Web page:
The lumbar spine was assumed to consist of von Mises elastoplastic material. According to the principles of continuum mechanics, the displacement, stress fields, and stress equilibrium in the lumbar spine can be defined using the following equations;

where

The parameters used during the numerical simulation are shown in Tab. 1. For the domain, shown in Fig. 3, we imposed three boundary conditions based on the axial load on a person with a normal spine and a person with LSS while bending down. The outer boundaries of the lumbar spine for both normal person and LSS patients were fixed to prevent translation and rotation of the domain. The inner boundaries of the domains were not fixed because this study investigated the effect of the force on the spinal structure.

2.3 Effect of Forces Applied on the Human Lumbar Spine

The effect of forces applied on the human lumbar spine was simulated based on an average woman’s weight of 58.58 Kg. The forces on the human body when a person bends down at 30-degrees (

(I)

(II)

(III)

The FEM was used to find the numerical solution of the boundary value by multiplying Eq. (1) with the weighting function

From symmetry of

Substituting Eq. (3) into Eq. (2), we obtained

The divergence theorem was then applied as follows

Eq. (5) was then substituted into Eq. (4) to obtain

The surface fraction boundary condition was explained by the equation

which is equivalent to

From Eq. (8) and Eq. (6), we obtained

Since

we arranged Eq. (9) to

The third equation was substituted in the system (1) into Eq. (10) to obtain the equation

We then assumed that

Eq. (11) was subsequently rearranged to obtain

Hence, the variational statement for the boundary value problem was finally stated as follows:

Find

where

In order to find the numerical solution of this variational boundary value problem, we imposed this problem in an

where

Eq. (14) was substituted into Eq. (13). Since

which represented a system of 2N equations in terms of unknowns

Finally, this problem was solved using the quasi-Newton method. The computational analysis was performed using the COMSOL multiphysics (COMSOL Inc., MA, USA).

The effects of the total displacement and von Mises stress on a patient with a normal lumbar spine and a patient with LSS while bending down are illustrated in Figs. 2 and 3. Figs. 4 to 6 show the total displacement of the axial load of the LSS patient and for a person without disease while bending down at 30, 45, and 60 degrees, respectively. The findings of this study indicate that the highest displacement occurs around the spinal canal and the lowest displacement occurs around the external part of the lumbar spine. This means that when a human bends down, there are some parts of the spine perturbing, especially in the areas around the spinal canal.

The total displacement was then compared using the cross-section line of the domain of the lumbar spine, as shown in Fig. 7. We then transformed the length of the cross-section line into a unit length. The findings of this analysis indicate that the total displacement is higher in a person with a normal spine when compared with a person with LSS, as illustrated in Fig. 8. Moreover, as the bending degree increased, the total displacement decreased, as shown in Fig. 9. This means that a smaller degree bend resulted in high perturbation on parts of the spine and affected the displacement of the lumbar spine.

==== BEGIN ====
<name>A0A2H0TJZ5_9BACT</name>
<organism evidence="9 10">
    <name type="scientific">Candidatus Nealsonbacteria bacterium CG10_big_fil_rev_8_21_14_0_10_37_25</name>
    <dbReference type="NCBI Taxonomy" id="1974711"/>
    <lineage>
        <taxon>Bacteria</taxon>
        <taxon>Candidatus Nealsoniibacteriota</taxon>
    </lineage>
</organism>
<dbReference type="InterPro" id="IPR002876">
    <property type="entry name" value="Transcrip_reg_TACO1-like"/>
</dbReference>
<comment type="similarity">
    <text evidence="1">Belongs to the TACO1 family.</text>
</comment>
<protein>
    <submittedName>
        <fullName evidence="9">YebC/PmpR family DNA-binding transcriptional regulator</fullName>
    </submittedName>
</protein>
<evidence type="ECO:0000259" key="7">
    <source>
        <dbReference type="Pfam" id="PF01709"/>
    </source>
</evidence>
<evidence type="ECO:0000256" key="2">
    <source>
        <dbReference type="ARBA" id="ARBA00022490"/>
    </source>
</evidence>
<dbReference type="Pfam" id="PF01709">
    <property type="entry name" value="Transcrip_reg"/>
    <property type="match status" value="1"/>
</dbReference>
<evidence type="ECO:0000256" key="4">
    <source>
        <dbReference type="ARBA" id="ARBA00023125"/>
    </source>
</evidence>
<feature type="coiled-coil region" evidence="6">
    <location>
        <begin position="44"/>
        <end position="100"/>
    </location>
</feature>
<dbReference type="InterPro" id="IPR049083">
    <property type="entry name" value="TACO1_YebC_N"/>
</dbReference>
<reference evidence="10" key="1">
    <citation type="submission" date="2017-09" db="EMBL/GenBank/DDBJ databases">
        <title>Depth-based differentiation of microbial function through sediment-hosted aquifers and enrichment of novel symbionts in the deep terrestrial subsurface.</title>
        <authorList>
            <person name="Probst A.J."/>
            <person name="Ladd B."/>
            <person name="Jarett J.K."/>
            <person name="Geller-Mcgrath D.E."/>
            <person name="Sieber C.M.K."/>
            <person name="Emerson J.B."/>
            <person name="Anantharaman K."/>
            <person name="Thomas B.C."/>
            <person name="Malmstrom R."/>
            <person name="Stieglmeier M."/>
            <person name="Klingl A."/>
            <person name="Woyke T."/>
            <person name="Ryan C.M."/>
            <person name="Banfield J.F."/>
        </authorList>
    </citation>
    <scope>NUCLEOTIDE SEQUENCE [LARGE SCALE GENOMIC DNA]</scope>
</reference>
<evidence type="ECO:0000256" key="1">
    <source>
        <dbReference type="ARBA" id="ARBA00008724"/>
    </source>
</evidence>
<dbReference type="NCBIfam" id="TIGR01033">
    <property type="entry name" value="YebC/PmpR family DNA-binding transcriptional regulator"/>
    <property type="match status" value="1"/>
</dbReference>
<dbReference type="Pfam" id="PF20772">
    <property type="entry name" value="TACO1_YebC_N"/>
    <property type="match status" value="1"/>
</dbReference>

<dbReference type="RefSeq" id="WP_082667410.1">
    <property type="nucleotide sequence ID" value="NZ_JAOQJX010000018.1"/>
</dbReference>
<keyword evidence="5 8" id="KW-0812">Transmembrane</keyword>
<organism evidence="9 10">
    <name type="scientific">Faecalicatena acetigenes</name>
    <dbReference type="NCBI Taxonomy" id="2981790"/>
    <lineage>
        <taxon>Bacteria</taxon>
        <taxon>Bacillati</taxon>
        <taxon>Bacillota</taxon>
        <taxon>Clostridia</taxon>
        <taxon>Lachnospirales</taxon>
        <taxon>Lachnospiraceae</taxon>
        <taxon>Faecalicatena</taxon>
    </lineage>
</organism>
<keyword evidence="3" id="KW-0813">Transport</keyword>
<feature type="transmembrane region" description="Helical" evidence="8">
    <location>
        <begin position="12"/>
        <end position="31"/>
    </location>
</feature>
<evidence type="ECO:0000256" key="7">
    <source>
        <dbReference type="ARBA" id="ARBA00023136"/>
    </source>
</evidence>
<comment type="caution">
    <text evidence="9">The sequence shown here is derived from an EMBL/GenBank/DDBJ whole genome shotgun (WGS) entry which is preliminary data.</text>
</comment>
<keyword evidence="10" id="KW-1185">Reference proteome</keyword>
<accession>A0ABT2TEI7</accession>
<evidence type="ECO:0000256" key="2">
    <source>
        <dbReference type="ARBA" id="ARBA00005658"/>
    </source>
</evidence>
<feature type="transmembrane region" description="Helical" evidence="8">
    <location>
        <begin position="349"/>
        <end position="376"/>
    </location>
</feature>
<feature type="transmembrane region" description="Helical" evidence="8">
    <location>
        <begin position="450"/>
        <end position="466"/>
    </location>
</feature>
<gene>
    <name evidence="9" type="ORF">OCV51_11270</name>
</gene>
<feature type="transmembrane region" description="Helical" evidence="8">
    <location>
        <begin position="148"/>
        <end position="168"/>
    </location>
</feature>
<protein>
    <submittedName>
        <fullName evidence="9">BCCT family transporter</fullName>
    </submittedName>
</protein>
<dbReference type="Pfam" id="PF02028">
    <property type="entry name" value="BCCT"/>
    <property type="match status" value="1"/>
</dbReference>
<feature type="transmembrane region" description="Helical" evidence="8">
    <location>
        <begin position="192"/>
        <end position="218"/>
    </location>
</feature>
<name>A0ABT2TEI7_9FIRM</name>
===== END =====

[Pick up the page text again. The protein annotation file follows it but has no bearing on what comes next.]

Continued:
Figs. 10–12 show the von Mises stress of the axial load in the lumbar spine in a normal person and a patient with LSS when both people bend down at 30, 45, and 60-degrees. The results indicate a high level of stress closer to the spine canal. Fig. 13 shows the von Mises stress of the lumbar spine in a normal person and a patient with LSS at the cross-section lines described in Fig. 7. The results indicate higher von Mises stress levels on the axial load of the lumbar spine in a normal person when compared with a patient with LSS. In Fig. 13, the cross-sectional line was transformed into a unit length. The cross-sectional von Mises stress analysis indicated that the left half of the lumbar spine has higher stress levels when compared with the right side. Moreover, the von Mises stress in both normal and diseased spines increased as the bending degree decreased, as shown in Fig. 14.

A mathematical model of the lumbar spine has been developed to study the total displacement and von Mises stress between a normal person and a patient with LSS by using the finite element method. Numerical simulations were carried out to evaluate the effect of the forces on the lumbar spine when people bend down. The results showed that high displacement levels occurred around the spinal canal, while a lower displacement was observed around the periphery of the human spine. The total displacement of the axial load in a normal person was higher when compared with a patient with LSS. Higher degree bends resulted in a lower total displacement when compared with lower degree bends, while the von Mises stress decreased as the bending degree increased.

Acknowledgement: The authors are thankful to the reviewers. This research was supported by the Basic Research Fund of Khon Kaen University. Moreover, this research was also financially supported by Mahasarakham University. The authors also would like to thank the Department of Civil Engineering, Faculty of Engineering, Khon Kaen University for providing the COMSOL Multiphysics package.

Funding Statement: This research was supported by the Basic Research Fund of Khon Kaen University. This research was also financially supported by Mahasarakham University.

Conflicts of Interest: The authors declare that they have no conflicts of interest to report regarding the present study.